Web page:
Purpose: Diagnostic decision making is influenced by the attributes of assessments. In order to propose time-efficient protocols for screening children's speech, this study aimed to determine whether eliciting imitated responses and analyzing productions in different word positions resulted in different levels of consonant accuracy.
Method: Participants were 267 English-speaking preschool-age children in the Sound Start Study whose parents were concerned about their speech. They were assessed using the International Speech Screener: Research Version (ISS; McLeod, 2013 ) using either imitated or spontaneous elicitation. Productions were compared with an established diagnostic assessment of speech accuracy (Diagnostic Evaluation of Articulation and Phonology; Dodd, Hua, Crosbie, Holm, & Ozanne, 2002 ).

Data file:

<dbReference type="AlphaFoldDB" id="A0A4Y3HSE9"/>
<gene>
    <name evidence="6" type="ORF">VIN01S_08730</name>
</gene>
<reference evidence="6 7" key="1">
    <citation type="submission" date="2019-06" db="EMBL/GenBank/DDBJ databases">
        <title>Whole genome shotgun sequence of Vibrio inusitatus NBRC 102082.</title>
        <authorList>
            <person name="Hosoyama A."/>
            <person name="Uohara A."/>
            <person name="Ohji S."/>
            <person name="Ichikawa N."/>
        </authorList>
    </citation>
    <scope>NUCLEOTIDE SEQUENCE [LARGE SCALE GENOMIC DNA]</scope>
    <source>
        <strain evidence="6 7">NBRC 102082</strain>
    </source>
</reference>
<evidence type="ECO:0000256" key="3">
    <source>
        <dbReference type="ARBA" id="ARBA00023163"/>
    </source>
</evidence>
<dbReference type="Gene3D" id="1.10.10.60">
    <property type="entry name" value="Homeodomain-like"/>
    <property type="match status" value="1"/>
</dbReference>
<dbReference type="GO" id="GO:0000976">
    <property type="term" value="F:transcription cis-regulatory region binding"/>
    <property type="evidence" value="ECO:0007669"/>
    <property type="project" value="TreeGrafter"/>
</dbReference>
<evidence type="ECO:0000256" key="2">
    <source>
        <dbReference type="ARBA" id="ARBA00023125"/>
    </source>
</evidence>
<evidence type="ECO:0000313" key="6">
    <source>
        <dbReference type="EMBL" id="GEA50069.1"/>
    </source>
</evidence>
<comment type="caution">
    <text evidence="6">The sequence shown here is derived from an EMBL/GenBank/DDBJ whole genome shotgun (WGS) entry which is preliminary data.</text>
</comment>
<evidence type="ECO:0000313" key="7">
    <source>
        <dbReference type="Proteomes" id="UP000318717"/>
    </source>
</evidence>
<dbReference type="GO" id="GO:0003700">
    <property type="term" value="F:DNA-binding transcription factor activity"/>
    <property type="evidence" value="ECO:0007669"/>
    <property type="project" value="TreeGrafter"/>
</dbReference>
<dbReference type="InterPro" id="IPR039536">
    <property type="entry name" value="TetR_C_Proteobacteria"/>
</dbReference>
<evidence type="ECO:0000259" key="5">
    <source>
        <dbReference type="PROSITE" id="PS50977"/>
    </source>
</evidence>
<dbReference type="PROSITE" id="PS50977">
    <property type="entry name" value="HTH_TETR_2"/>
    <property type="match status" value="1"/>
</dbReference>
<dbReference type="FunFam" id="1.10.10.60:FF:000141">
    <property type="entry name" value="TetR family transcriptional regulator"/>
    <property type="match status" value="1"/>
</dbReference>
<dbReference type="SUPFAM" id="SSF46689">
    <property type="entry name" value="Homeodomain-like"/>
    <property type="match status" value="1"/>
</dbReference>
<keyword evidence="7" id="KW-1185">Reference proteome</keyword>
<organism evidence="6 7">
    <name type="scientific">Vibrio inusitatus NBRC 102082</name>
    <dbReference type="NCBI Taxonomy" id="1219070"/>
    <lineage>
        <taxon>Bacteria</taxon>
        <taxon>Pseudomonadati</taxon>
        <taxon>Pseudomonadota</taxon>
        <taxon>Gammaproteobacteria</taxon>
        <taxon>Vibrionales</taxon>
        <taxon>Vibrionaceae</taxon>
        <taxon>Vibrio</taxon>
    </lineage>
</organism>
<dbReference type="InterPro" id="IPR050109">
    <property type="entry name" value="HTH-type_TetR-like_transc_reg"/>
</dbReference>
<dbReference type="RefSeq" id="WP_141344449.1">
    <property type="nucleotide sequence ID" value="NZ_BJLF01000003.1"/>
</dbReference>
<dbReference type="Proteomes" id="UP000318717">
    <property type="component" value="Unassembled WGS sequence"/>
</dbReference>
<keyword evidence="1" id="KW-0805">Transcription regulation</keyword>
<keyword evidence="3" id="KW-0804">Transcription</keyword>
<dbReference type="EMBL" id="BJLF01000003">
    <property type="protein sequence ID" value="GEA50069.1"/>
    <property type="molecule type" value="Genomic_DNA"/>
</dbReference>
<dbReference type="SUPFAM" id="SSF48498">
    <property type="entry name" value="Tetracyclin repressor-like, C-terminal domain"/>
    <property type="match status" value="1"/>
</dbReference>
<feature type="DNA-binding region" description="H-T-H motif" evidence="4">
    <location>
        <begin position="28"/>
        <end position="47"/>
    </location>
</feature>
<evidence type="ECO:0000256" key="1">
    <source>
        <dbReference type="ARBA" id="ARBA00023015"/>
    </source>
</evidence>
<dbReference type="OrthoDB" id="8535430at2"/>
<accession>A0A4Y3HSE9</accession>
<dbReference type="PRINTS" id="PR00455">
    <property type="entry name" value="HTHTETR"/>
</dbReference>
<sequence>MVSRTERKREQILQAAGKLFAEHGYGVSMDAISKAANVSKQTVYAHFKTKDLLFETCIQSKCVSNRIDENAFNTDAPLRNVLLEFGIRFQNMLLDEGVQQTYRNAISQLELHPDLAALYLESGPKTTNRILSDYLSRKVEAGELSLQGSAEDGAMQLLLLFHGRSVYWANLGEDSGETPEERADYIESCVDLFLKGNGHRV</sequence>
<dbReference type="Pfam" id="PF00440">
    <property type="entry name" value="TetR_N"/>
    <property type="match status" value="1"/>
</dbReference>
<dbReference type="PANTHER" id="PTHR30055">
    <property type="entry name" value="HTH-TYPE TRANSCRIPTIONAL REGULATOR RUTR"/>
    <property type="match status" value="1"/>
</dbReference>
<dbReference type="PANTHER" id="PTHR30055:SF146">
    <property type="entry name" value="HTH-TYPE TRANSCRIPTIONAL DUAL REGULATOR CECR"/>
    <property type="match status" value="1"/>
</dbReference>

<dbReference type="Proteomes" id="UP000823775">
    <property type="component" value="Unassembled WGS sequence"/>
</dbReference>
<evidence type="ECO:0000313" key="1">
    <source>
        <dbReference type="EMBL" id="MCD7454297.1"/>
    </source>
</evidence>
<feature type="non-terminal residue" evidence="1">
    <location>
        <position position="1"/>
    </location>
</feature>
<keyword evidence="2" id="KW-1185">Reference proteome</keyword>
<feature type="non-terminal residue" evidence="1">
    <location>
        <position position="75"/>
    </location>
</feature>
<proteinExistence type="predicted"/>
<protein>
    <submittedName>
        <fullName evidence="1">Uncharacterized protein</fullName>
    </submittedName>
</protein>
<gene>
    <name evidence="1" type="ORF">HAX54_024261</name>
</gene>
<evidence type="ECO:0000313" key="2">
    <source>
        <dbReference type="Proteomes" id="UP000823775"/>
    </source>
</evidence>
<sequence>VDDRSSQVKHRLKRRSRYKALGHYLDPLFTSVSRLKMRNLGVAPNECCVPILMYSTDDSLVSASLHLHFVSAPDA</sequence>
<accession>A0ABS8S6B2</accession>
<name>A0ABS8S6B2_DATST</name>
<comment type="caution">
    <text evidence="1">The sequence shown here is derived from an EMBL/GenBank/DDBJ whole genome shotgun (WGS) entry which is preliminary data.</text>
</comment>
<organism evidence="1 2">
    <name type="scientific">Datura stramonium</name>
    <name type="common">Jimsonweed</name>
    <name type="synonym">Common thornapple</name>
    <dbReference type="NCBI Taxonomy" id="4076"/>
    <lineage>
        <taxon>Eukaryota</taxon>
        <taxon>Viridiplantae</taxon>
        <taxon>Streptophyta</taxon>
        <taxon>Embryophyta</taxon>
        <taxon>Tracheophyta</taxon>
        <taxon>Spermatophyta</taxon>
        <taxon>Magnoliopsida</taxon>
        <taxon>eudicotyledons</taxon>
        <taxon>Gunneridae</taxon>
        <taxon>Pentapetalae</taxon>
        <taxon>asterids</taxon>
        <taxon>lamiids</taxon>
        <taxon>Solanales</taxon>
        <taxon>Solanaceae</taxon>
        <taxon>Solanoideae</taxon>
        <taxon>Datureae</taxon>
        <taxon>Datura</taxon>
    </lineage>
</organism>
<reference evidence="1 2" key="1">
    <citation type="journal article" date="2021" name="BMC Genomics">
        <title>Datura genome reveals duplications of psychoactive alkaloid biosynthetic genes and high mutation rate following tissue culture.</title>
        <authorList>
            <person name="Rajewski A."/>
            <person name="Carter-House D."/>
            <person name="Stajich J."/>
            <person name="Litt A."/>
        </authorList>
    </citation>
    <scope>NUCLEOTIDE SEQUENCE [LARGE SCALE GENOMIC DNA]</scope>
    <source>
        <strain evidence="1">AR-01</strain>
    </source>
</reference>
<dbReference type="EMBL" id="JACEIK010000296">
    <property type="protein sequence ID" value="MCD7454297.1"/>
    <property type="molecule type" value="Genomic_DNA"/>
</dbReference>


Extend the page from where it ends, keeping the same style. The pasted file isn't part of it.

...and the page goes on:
Results: Participants' performance on the ISS was significantly correlated with performance on the Diagnostic Evaluation of Articulation and Phonology. Eliciting imitated productions on the ISS ( M = 2:18 min, SD = 0:59 min) took significantly less time than spontaneous productions ( M = 6:32 min, SD = 2:34 min). There was no significant difference in accuracy of imitated versus spontaneous productions in word-initial position; however, consonants were significantly less accurate in spontaneous than imitated productions in other word positions. Overall, participants had significantly lower consonant accuracy in word-initial position than within-word or word-final positions. Examination of the influence of word position on test discrimination, using receiver operating characteristic analyses, revealed acceptable test discrimination for percentage of consonants correct across word positions.
Conclusion: This research supports using imitated elicitation and analysis of percentage of consonants correct in word-initial position as a time-efficient procedure when screening the speech of English-speaking preschool children.